What is End to End Testing?
End-to-end (E2E) testing is a technique that tests the entire software product, as well as all of its systems
End to end testing is vital to mobile app and software development, as it allows the software to be tested in a simulated, real life scenario (Software Testing Help, 2022).
The main purpose of E2E testing to test the application from the outside, just like a user would, without knowing anything about the internal functions of the software. This makes E2E tests a form of black box testing.
Another feature of E2E testing is that it tests lots of different parts of the system to make sure that they are all working together once connected, this is known as integration testing.
Why E2E Testing?
E2E tests assess the whole system and the software in its entirety, examining multiple subsystems together, all with one single test. For example, an E2E test would examine the user interface, interaction, navigation and API (unless mocked) and it will act as an integration test.
As well as offering an examination of the full system, E2E tests are the most effective way of testing how a user will use an application, without requiring a real life user. High-priority user flows, such as signing up or creating a booking, have to be repeatedly scrutinised, in order for the application to work correctly. This can be time consuming and repetitive. However, with the use of an E2E test, the flow can be simulated and interacted with in the same way that a user would, whilst verifying that all parts and subsystems within that flow are working as they should.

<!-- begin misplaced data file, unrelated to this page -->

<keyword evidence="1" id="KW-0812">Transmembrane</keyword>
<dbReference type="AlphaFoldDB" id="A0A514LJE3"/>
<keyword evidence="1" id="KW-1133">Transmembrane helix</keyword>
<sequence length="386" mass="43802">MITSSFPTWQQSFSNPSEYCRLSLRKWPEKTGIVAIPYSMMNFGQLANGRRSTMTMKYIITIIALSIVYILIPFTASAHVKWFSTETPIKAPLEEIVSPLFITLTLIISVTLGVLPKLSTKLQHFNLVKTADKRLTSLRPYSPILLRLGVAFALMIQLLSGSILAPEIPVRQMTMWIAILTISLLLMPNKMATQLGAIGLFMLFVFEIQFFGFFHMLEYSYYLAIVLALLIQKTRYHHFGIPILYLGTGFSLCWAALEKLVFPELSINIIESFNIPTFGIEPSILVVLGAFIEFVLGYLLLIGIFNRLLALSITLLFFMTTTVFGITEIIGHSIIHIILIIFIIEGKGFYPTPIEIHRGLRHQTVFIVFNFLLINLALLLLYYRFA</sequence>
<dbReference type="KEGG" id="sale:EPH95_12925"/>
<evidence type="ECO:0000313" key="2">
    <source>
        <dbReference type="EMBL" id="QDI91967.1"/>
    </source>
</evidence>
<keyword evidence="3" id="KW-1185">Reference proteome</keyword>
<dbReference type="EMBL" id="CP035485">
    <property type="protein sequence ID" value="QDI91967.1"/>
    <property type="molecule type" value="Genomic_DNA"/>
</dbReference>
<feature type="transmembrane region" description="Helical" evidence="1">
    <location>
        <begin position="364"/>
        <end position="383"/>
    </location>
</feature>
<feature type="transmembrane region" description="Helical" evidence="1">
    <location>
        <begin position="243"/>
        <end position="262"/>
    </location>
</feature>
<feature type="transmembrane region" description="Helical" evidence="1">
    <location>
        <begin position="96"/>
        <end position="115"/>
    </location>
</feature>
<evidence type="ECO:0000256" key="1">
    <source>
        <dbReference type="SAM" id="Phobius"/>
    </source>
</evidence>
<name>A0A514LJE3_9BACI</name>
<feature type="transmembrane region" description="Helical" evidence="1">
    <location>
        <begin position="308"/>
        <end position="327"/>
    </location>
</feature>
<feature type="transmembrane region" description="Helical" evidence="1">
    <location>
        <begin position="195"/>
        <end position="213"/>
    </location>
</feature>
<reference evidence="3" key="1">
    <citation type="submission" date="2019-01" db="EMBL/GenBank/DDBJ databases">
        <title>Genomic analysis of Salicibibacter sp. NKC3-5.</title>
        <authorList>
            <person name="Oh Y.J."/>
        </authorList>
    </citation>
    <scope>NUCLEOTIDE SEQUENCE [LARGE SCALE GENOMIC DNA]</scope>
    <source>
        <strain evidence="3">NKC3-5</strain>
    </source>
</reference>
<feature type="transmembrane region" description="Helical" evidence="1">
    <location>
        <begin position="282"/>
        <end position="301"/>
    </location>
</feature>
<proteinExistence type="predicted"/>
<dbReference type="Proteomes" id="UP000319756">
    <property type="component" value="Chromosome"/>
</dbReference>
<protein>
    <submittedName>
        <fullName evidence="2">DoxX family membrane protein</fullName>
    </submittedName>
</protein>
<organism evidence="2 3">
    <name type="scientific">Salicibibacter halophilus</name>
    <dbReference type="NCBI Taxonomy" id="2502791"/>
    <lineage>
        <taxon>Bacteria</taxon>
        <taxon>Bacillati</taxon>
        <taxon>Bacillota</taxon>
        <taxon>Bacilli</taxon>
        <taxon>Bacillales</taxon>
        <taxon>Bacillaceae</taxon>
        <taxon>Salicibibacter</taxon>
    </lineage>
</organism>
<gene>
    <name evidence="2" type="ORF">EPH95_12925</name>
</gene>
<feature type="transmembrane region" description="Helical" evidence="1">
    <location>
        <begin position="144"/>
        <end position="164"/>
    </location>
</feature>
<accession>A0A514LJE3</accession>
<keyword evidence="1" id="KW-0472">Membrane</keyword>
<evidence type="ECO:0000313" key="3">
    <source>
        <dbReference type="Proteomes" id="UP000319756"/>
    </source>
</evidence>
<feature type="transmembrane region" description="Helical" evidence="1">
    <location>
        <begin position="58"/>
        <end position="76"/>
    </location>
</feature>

E2E testing is a great way to establish that your application is working, without having to put in the time to manually test.
E2E Testing Setbacks
Although E2E tests will test many subsystems in one test, it will not fully test these subsystems, only the parts used in the test. It’s also possible for the same test or user flow to fail for a scenario.
It can be very hard to tell what the problem is when a test fails, as the error could be in any part of the whole system being tested.
It’s hard to cover edge cases in E2E tests as this will take a lot of time to run the test and possibly restarting or reinstalling the app. E2E tests can also be unreliable, with the setup often being difficult and time-consuming
These tests are bound by the app limitations, the same as a user. This includes waiting on the loading screens, having to login before testing, using the API and only seeing onboarding screens once. Whilst there are a number of setbacks with E2E testing, the benefits do outweigh the setbacks, and the opportunities for E2E tests are impressive.
What can we do with E2E tests?
Although many E2E tests will consist of simple instructions, there are many interactions with the app and device that can be simulated through E2E tests.
A simple test will usually consist of:
- Pressing a button
- Typing text into a text box
- Waiting for a new element or screen to be shown
However, with the use of other tools, more specific and more complex tests can be run. For inspecting elements, you can read text, element size, css style and tell if an element is visible on the device's screen.